First View on Chemical Compound Space

  • Author: ChemistryViews
  • Published: 03 June 2013
  • Copyright: Wiley-VCH Verlag GmbH & Co. KGaA
  • Source / Publisher: International Journal of Quantum Chemistry/John Wiley & Sons
thumbnail image: First View on Chemical Compound Space

In analogy to the vastness of outer space, the space of chemical systems can be referred to as chemical compound space (CCS). It can be understood as the high dimensional space spanned by all experimentally and theoretically possible stoichiometries and configurations of electrons and atomic nuclei which form molecular or condensed matter.
Whereas most research in this first principles context is concerned with approximations and methods necessary for making property predictions for given compounds, O. Anatole von Lilienfeld, Argonne National Laboratories, Illinois, USA, focuses on the compounds per se.


Lilienfeld gives an introduction to an atomistic first principles perspective on CCS. He reviewed a notion of CCS that is consistent with any ab initio approach to atomistic simulations. Starting from an energy hierarchy, he discusses variations in nuclear charge distributions, followed by order-parameter-based interpolation approaches and statistical learning methods. The concepts he presents offer a seamless and rigorous framework to unify electronic structure theory with rigorous rational as well as combinatorial compound design efforts.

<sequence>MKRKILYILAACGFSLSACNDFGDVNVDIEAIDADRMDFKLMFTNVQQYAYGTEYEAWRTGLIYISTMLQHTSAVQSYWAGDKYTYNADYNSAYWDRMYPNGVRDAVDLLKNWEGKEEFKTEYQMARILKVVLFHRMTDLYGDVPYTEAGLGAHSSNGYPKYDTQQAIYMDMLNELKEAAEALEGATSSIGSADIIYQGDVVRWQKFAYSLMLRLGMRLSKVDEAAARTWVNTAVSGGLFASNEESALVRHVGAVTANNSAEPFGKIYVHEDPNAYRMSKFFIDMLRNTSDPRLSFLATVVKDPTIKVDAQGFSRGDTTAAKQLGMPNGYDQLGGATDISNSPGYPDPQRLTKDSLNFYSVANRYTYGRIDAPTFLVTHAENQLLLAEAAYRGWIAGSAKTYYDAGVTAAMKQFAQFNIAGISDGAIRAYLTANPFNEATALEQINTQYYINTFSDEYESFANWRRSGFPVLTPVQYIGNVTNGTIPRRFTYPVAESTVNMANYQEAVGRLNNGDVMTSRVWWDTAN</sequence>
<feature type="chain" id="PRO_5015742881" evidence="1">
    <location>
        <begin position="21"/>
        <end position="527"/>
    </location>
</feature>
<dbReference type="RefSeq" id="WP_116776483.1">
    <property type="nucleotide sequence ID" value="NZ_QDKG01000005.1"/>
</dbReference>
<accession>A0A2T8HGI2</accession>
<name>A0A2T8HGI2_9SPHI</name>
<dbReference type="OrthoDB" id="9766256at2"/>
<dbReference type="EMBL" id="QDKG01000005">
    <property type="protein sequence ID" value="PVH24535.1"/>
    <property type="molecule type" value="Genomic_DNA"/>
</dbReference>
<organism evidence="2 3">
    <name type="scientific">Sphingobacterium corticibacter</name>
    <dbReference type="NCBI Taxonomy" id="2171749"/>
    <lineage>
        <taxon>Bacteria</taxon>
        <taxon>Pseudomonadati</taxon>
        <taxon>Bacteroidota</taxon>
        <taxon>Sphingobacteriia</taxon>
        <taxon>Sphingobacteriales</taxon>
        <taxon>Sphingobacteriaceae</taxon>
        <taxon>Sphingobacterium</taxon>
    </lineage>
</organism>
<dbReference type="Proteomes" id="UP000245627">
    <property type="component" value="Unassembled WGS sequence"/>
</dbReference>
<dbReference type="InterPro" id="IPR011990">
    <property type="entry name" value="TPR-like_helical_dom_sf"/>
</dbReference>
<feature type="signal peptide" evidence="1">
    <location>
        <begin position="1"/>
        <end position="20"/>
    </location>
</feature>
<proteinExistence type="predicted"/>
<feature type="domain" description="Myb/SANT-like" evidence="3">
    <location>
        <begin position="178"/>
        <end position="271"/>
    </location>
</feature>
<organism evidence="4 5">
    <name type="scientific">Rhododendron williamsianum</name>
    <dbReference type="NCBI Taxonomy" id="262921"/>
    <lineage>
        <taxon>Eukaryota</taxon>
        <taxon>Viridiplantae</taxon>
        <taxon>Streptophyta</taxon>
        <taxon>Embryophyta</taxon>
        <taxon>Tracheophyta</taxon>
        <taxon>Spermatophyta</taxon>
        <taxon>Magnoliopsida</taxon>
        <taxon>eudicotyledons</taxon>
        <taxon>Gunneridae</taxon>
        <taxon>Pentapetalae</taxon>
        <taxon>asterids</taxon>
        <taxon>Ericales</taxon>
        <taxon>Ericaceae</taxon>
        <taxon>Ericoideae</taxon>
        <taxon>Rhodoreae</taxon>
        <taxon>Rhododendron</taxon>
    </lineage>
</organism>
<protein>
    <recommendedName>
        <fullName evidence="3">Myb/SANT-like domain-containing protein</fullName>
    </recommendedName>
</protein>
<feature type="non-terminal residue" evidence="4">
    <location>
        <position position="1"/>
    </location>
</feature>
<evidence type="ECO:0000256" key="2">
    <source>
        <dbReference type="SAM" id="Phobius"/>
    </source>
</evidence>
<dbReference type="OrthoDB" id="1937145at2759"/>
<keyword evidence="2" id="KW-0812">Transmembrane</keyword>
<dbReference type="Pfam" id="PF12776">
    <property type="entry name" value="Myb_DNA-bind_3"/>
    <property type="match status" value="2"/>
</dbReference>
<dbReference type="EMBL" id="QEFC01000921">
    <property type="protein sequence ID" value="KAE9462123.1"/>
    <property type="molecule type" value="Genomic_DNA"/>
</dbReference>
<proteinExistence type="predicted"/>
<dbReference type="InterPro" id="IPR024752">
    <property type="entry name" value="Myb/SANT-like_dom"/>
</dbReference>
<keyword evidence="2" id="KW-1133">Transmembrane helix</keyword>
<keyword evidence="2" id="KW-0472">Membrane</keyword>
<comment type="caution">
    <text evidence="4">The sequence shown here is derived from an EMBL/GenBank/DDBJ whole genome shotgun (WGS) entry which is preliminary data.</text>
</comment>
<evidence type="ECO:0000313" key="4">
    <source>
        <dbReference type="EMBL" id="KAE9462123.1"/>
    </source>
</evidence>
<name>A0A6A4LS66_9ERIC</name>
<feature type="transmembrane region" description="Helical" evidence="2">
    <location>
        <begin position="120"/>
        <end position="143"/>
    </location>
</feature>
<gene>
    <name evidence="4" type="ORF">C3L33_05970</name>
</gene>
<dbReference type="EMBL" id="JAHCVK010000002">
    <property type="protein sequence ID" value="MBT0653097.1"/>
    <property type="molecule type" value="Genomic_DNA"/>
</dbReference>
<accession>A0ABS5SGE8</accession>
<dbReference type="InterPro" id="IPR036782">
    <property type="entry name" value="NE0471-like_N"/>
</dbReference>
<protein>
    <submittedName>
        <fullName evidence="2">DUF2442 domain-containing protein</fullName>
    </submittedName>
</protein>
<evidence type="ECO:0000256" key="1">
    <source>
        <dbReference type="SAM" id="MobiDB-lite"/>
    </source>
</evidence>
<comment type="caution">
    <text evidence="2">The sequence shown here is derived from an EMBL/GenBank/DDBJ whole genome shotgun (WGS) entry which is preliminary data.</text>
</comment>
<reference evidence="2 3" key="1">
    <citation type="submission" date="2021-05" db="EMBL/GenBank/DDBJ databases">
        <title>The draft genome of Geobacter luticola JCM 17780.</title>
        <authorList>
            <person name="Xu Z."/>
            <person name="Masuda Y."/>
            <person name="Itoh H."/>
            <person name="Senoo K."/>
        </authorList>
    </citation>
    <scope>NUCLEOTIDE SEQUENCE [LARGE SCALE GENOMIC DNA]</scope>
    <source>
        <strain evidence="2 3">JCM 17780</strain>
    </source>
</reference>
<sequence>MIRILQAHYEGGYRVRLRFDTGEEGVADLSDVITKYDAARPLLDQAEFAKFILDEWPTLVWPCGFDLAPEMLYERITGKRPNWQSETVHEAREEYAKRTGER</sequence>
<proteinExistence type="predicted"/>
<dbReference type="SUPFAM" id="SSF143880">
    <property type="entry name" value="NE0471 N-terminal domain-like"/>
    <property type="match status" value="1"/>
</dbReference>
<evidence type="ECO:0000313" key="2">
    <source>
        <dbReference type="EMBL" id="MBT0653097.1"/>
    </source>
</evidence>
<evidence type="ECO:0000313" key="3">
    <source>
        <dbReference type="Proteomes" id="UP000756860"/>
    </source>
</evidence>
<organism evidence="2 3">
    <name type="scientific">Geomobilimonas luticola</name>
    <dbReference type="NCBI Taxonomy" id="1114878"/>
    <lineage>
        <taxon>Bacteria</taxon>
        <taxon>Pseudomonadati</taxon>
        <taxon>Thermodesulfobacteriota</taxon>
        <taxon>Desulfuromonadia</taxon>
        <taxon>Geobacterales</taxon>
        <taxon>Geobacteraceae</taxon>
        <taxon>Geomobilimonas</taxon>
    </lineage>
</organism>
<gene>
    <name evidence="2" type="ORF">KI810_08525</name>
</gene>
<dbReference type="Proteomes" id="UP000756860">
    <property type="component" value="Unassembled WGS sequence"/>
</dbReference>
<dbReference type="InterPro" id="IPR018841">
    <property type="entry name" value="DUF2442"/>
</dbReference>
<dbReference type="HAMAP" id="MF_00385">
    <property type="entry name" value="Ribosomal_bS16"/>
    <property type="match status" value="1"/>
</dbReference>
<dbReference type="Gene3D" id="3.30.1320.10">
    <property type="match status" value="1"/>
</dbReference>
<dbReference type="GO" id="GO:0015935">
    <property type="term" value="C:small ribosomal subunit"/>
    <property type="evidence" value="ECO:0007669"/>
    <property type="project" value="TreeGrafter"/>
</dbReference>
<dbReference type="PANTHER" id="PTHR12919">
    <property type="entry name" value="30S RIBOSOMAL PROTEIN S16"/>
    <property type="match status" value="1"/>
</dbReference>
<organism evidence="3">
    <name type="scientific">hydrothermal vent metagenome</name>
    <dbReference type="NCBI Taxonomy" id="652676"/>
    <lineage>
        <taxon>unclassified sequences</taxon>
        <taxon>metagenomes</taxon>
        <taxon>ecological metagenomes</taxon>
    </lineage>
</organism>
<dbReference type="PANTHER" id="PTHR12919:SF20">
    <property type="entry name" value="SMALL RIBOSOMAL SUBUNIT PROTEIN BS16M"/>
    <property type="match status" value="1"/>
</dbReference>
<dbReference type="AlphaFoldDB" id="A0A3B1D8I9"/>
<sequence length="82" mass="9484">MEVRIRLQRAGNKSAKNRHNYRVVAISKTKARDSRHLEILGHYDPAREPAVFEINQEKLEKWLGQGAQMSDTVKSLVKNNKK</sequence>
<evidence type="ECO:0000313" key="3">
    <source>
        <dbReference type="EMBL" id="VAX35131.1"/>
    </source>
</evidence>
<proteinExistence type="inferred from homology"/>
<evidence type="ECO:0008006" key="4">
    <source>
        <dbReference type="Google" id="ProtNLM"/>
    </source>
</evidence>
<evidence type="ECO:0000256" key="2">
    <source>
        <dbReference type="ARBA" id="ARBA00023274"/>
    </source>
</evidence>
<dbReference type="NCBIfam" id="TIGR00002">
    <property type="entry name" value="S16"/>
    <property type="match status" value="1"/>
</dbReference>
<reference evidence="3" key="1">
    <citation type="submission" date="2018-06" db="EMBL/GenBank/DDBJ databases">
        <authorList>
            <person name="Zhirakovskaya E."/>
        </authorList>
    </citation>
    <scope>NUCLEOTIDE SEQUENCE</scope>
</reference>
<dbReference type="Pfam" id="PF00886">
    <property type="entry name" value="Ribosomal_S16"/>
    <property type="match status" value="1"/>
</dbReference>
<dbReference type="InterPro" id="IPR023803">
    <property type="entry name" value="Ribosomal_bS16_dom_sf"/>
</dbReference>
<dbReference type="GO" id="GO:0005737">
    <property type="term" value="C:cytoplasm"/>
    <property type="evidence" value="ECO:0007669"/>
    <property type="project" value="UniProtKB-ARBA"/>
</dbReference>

For several reasons this view of chemical space is advantageous:

  1. Important fundamental questions can be tackled in the future.
    These include rigorous definitions of diversity in CCS, property transferability, uncertainty, and selection bias in training sets.
  2. Transferability and applicability typical for the black-box characteristics and the accuracy of ab initio calculations can be achieved.
  3. A mathematically, physically, and chemically rigorous notion of relevant input variables enables the application of sophisticated property optimization algorithms.


Ultimately, efforts along these lines are promising to replace the heuristics and serendipity on which most compound discoveries have relied on by systematic engineering protocols.


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